Mexico’s automotive industry26.09.2013
Last year was the best year in the history of the Mexican automotive industry, with record production and export figures. Mexico manufactured 2.885 million units, representing a 12.8% increase over the previous year and strengthening the country’s position as the second largest producer of vehicles in Latin America. During 2007-2012, Mexico’s automotive industry attracted almost USD 19 billion in foreign direct investment, which provides the basis for the 39% increase in vehicle production to 4 million units by 2017, as forecasted by The Mexican Association of the Automotive Industry. Interviewed during the Bloomberg Economic Forum Eduardo Solis, director of the Mexican Association of the Automotive Industry ( AMIA ), confirmed that last year net foreign exchange was achieved of almost USD 36,000 million.
In 2012, also the auto parts industry reached its highest production level with a total value of USD 74,795 million. Mexico’s attractiveness as an auto part manufacturing location, offering a 13% cost advantage over the United States, already attracted 89 of the world’s 100 leading auto parts companies. Being the world’s fifth largest auto parts exporter, not less than 90% of Mexican auto parts exports went to the United States last year, representing one third of the total value of US auto parts imports. Accounting for 27% of Mexico’s total exports, the automotive industry is a key pillar of the Mexican economy and its primary source of foreign currency.
Mexico’s heavy vehicle segment is also on the rise. Last year, heavy vehicle production reached a record of 138,078 units, a 4% rise over the previous year and a vast increase from the production low of 54,642 units in 2009. Last year, heavy vehicle exports reached 104,155, an increase of 143.9% over 2009 exports. Economists said the automotive sector is serving as a ‘stunning development’, representing nearly 4 % of the Mexican GDP that will certainly reach 8% by 2018.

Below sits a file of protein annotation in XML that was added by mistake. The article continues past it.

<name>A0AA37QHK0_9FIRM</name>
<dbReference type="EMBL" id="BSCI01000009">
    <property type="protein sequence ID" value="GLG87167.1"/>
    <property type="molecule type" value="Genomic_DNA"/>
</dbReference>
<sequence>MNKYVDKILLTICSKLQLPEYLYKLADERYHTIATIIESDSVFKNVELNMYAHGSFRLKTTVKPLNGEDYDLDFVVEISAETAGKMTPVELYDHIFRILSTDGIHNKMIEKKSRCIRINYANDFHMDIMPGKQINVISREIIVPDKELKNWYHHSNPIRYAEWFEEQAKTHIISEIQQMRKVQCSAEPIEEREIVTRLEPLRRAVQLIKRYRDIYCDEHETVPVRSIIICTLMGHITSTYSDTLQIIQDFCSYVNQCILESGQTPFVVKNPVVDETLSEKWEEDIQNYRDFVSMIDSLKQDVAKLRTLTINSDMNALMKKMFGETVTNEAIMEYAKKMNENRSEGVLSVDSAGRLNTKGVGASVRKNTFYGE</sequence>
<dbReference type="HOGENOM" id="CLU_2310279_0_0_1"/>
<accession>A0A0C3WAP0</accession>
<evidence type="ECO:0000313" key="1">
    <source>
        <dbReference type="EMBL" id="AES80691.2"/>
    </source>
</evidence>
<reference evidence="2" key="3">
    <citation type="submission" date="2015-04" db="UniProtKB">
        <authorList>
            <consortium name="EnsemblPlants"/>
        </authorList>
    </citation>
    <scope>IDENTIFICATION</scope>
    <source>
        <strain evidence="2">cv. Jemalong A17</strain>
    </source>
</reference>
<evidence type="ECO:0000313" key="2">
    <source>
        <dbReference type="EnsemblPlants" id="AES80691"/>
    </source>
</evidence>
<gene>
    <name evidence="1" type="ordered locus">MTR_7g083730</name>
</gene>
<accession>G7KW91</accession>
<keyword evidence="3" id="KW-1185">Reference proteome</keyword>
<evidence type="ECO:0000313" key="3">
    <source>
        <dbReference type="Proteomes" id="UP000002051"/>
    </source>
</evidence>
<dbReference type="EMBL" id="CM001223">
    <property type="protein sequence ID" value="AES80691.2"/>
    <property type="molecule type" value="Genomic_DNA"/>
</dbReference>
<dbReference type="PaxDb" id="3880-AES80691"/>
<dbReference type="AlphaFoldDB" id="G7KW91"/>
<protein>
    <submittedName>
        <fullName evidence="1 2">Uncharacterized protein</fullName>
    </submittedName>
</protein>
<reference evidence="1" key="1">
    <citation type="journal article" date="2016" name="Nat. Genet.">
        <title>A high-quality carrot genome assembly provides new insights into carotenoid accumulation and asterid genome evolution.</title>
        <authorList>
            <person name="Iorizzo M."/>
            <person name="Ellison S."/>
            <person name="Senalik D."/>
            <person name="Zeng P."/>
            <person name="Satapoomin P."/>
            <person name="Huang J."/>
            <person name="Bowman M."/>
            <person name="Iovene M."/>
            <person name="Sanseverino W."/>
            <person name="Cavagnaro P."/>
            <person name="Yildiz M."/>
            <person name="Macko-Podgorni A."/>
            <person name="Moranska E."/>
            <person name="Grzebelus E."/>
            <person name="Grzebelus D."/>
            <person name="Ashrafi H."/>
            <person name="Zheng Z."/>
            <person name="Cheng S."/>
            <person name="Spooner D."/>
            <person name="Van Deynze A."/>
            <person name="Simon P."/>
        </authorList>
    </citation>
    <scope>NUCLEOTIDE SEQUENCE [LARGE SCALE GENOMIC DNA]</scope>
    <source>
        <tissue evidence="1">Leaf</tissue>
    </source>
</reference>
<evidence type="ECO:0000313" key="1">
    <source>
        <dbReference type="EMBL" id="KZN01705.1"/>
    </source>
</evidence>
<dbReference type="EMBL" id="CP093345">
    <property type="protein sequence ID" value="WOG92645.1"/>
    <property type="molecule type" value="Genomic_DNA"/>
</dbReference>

Mexico is destined to strengthen its position as a key player in the global automotive supply chain based on its competitiveness as a manufacturing platform, preferential access to markets in 44 countries across three continents, a highly skilled workforce, experienced and skilled auto parts suppliers, and a stable economic and political environment. Mexico produces about 9,000 engineers and technicians every year – that is more than leading automotive countries such as Germany, Canada and Brazil. These engineers have contributed to the industry in big innovations.
Driven by both increasing domestic demand and export volume, the Mexican automotive industry is expected to record a 5% annual growth between 2014 and 2015, and by 15% to 20% in the following years. Furthermore trade agreements have favoured the Mexican driveway to other markets, to this must be added the human resource specialization and sophistication that has reached the supply chain.
The intelligent manual labour that the Mexican automotive industry counts with has begun to attract investment of a different sort. Although most of the plants on national soil are production plants, these days there seems to be a rise of design plants as well.
As an educated labor force attracts more attention, the government is cooperating with their technical development. Oscar Albín Santos, president of INA, indicated that the SEP (Ministry of Public Education) is becoming involved in the development of high standards of the engineering career in order to be able to compete with the top designers of the world. To date, five projects have been developed such as problem resolution through technology, basic industrial maintenance and the development of auto part assembly lines. Also, due to demand, some schools are specializing on automotive engineering such as the BUAP (Benemérita Universidad Autónoma de Puebla) in Puebla which will offer this career starting in August 2013.
Mexico is considered a competitive cheap labor market (with salaries around 50% of what is paid in the U.S. and Western Europe) which offers quality – educated, capacitated – labor at a much lower price than the other capable labor markets in the world.